The priest kidnapped in Mali was aware of the risks
The German-born missionary is an ACN partner and is heavily committed to inter-religious dialogue
The pontifical charity Aid to the Church in Need (ACN) expresses its pain and concern over the disappearance and likely kidnapping of missionary Hans-Joachim Lohre – or Ha-Jo, as he is known – in Bamako, the capital of Mali, where he has worked for over thirty years.
The German priest went missing on Sunday, 20 November, after celebrating mass in a convent of nuns in the same city, according to sources from the White Fathers, as the Missionaries of Africa congregation is known.
The same sources told ACN that there is no more information regarding the disappearance, but everything points to a kidnapping, since the missionary’s car was found abandoned and the cross, he always carried with him was on the ground. However, nothing is known about who took him, or why.
“We ask all our benefactors and friends to pray for the immediate release of father Ha-Jo. He was a builder of peace in a context of violence and terrorism. Our charity supported his mission over the past few years, and now he needs our prayers and solidarity. We extend our support to his spiritual family, to the congregation of the Missionaries of Africa, and to Hans-Joachim Lohre’s family in Germany. You can count on our prayers,” says Thomas Heine-Geldern, executive president of ACN.
“Besides prayers, ACN also calls on the international community to do everything it can to improve the situation caused by jihadists among the populations of the Sahel, not only in Mali, but also in neighbouring countries. What is happening is a tragedy, an open wound for the world,” says Heine-Geldern.
Father Ha-Jo, as he is known, is an ACN project partner and had taken part in several events hosted by Aid to the Church in Need. During a visit to Switzerland, less than six months ago, he told local benefactors about the situation in Mali. “The jihadists come in groups, on motorcycles, and the local communities have to make deals with them. They are forbidden from ringing church bells and drinking alcohol, and women are forced to wear the veil.”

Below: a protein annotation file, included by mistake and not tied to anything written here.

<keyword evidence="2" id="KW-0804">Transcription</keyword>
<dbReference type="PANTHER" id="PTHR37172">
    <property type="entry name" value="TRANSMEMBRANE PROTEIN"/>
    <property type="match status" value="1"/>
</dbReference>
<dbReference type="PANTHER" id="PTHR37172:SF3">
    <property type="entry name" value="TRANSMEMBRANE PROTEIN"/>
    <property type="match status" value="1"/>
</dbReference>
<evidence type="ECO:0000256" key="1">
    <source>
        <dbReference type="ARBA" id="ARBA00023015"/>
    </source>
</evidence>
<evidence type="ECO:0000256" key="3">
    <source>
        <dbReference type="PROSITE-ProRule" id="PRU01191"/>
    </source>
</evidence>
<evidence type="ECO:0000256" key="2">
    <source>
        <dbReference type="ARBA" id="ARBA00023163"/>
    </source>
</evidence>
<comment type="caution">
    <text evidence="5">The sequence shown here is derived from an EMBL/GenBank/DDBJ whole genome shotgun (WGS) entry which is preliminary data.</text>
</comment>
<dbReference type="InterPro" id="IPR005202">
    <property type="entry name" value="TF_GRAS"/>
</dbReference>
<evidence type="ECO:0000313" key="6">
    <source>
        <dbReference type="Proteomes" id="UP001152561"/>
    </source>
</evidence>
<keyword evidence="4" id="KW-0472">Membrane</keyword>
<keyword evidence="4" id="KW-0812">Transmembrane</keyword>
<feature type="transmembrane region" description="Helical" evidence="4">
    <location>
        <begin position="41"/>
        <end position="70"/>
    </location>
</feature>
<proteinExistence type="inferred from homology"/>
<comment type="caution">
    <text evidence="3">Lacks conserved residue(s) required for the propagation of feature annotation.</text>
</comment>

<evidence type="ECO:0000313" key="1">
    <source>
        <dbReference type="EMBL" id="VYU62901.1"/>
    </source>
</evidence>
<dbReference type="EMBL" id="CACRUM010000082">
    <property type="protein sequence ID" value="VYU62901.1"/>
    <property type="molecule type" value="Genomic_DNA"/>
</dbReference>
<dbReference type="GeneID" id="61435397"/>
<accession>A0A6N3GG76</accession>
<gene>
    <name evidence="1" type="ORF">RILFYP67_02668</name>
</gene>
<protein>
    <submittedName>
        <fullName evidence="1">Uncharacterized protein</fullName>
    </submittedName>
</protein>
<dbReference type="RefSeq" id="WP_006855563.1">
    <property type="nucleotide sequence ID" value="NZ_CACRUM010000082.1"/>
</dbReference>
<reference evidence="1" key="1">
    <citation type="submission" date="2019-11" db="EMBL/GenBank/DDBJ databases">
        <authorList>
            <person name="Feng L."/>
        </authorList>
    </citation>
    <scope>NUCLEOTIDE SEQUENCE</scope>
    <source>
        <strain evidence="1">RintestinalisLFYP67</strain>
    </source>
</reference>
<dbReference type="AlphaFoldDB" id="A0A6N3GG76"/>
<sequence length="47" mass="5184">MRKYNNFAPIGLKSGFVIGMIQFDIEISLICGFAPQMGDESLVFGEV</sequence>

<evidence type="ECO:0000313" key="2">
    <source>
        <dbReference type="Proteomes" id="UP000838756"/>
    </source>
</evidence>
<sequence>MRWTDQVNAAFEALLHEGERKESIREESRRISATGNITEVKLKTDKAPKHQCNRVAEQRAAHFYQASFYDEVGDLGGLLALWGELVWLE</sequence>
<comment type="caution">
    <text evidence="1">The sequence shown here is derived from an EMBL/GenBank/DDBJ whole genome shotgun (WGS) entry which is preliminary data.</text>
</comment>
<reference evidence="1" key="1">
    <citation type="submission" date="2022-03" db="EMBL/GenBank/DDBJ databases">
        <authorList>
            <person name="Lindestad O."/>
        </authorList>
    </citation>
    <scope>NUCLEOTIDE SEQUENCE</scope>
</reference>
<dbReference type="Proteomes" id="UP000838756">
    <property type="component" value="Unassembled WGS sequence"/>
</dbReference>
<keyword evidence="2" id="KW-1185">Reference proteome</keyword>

ACN has called attention several times to the situation endured by Christians in the country, namely in central Mali, where the Katiba Macina jihadist group, linked to Al Qaeda in the Islamic Maghreb (AQIM), operates.
The missionary was well aware of the danger he faced in his work every day. “You don’t know when, or where it might happen. As white Europeans, we are easy targets, and we have been told that the jihadists are watching us.” But in several interviews with ACN he also explained why the imminent danger did not keep him from remaining in the country. “The question is given to us in the Gospel, ‘who do you say I am?’, that is the meaning of our lives, and we see that what is important is not how long we live, or how little or how much we achieve, but whether what we do have meaning and can make the world a better place.”
Father Ha-Jo was also very conscious of the importance of his own mission, to promote dialogue between Christians and Muslims, through education in Islamic studies of laypeople and of religious. “At the moment there are very strong fundamentalist currents in Mali, but most people just want to live in peace. Therefore, it is crucial that we foster good relations with the Muslims around us. We provide Christians with deep knowledge about Islam, so that when they return to their communities, they can help to build bridges and make contact with the surrounding mosques,” he explained during a visit to the international headquarters of ACN in Germany.
ACN has supported over 70 projects over the past three years in Mali, among them a four-year training and awareness programme for evangelization agents, which covers the meetings organized by the Islamic-Christian Training Institute, in cooperation with Father Hans-Joachim Lohre.